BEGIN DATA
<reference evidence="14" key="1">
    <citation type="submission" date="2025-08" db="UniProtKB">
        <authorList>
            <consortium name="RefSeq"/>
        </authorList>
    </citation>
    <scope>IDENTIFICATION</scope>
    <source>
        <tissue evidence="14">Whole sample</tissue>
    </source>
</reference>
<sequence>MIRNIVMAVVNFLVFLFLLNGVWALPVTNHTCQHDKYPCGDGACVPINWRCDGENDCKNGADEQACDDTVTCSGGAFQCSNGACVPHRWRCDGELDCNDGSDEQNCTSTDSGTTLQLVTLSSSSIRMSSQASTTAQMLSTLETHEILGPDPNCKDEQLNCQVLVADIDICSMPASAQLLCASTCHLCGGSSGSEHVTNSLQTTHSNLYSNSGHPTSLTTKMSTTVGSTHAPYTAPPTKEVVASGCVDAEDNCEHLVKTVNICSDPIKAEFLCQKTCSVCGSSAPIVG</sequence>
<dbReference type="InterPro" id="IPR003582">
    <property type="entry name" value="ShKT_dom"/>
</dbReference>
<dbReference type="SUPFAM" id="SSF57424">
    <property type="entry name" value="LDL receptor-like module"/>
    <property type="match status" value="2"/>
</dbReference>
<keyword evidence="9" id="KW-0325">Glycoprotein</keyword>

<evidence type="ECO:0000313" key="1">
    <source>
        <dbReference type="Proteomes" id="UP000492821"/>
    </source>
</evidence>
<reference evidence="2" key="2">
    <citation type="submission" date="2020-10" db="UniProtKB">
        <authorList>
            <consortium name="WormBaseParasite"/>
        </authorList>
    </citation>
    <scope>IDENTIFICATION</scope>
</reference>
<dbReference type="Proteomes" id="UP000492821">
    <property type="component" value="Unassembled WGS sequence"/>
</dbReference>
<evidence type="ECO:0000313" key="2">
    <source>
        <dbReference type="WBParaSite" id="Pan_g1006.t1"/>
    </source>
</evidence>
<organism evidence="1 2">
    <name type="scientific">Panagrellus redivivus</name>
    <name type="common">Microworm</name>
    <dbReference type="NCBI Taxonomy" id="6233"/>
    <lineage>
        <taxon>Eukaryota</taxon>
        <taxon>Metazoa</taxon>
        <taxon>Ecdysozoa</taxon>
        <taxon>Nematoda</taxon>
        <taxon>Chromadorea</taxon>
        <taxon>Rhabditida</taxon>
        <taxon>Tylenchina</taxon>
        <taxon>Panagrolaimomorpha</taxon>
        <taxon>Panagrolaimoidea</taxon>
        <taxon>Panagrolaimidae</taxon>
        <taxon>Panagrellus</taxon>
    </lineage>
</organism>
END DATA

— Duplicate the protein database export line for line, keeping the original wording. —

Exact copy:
<reference evidence="14" key="1">
    <citation type="submission" date="2025-08" db="UniProtKB">
        <authorList>
            <consortium name="RefSeq"/>
        </authorList>
    </citation>
    <scope>IDENTIFICATION</scope>
    <source>
        <tissue evidence="14">Whole sample</tissue>
    </source>
</reference>
<sequence>MIRNIVMAVVNFLVFLFLLNGVWALPVTNHTCQHDKYPCGDGACVPINWRCDGENDCKNGADEQACDDTVTCSGGAFQCSNGACVPHRWRCDGELDCNDGSDEQNCTSTDSGTTLQLVTLSSSSIRMSSQASTTAQMLSTLETHEILGPDPNCKDEQLNCQVLVADIDICSMPASAQLLCASTCHLCGGSSGSEHVTNSLQTTHSNLYSNSGHPTSLTTKMSTTVGSTHAPYTAPPTKEVVASGCVDAEDNCEHLVKTVNICSDPIKAEFLCQKTCSVCGSSAPIVG</sequence>
<dbReference type="InterPro" id="IPR003582">
    <property type="entry name" value="ShKT_dom"/>
</dbReference>
<dbReference type="SUPFAM" id="SSF57424">
    <property type="entry name" value="LDL receptor-like module"/>
    <property type="match status" value="2"/>
</dbReference>
<keyword evidence="9" id="KW-0325">Glycoprotein</keyword>

<evidence type="ECO:0000313" key="1">
    <source>
        <dbReference type="Proteomes" id="UP000492821"/>
    </source>
</evidence>
<reference evidence="2" key="2">
    <citation type="submission" date="2020-10" db="UniProtKB">
        <authorList>
            <consortium name="WormBaseParasite"/>
        </authorList>
    </citation>
    <scope>IDENTIFICATION</scope>
</reference>
<dbReference type="Proteomes" id="UP000492821">
    <property type="component" value="Unassembled WGS sequence"/>
</dbReference>
<evidence type="ECO:0000313" key="2">
    <source>
        <dbReference type="WBParaSite" id="Pan_g1006.t1"/>
    </source>
</evidence>
<organism evidence="1 2">
    <name type="scientific">Panagrellus redivivus</name>
    <name type="common">Microworm</name>
    <dbReference type="NCBI Taxonomy" id="6233"/>
    <lineage>
        <taxon>Eukaryota</taxon>
        <taxon>Metazoa</taxon>
        <taxon>Ecdysozoa</taxon>
        <taxon>Nematoda</taxon>
        <taxon>Chromadorea</taxon>
        <taxon>Rhabditida</taxon>
        <taxon>Tylenchina</taxon>
        <taxon>Panagrolaimomorpha</taxon>
        <taxon>Panagrolaimoidea</taxon>
        <taxon>Panagrolaimidae</taxon>
        <taxon>Panagrellus</taxon>
    </lineage>
</organism>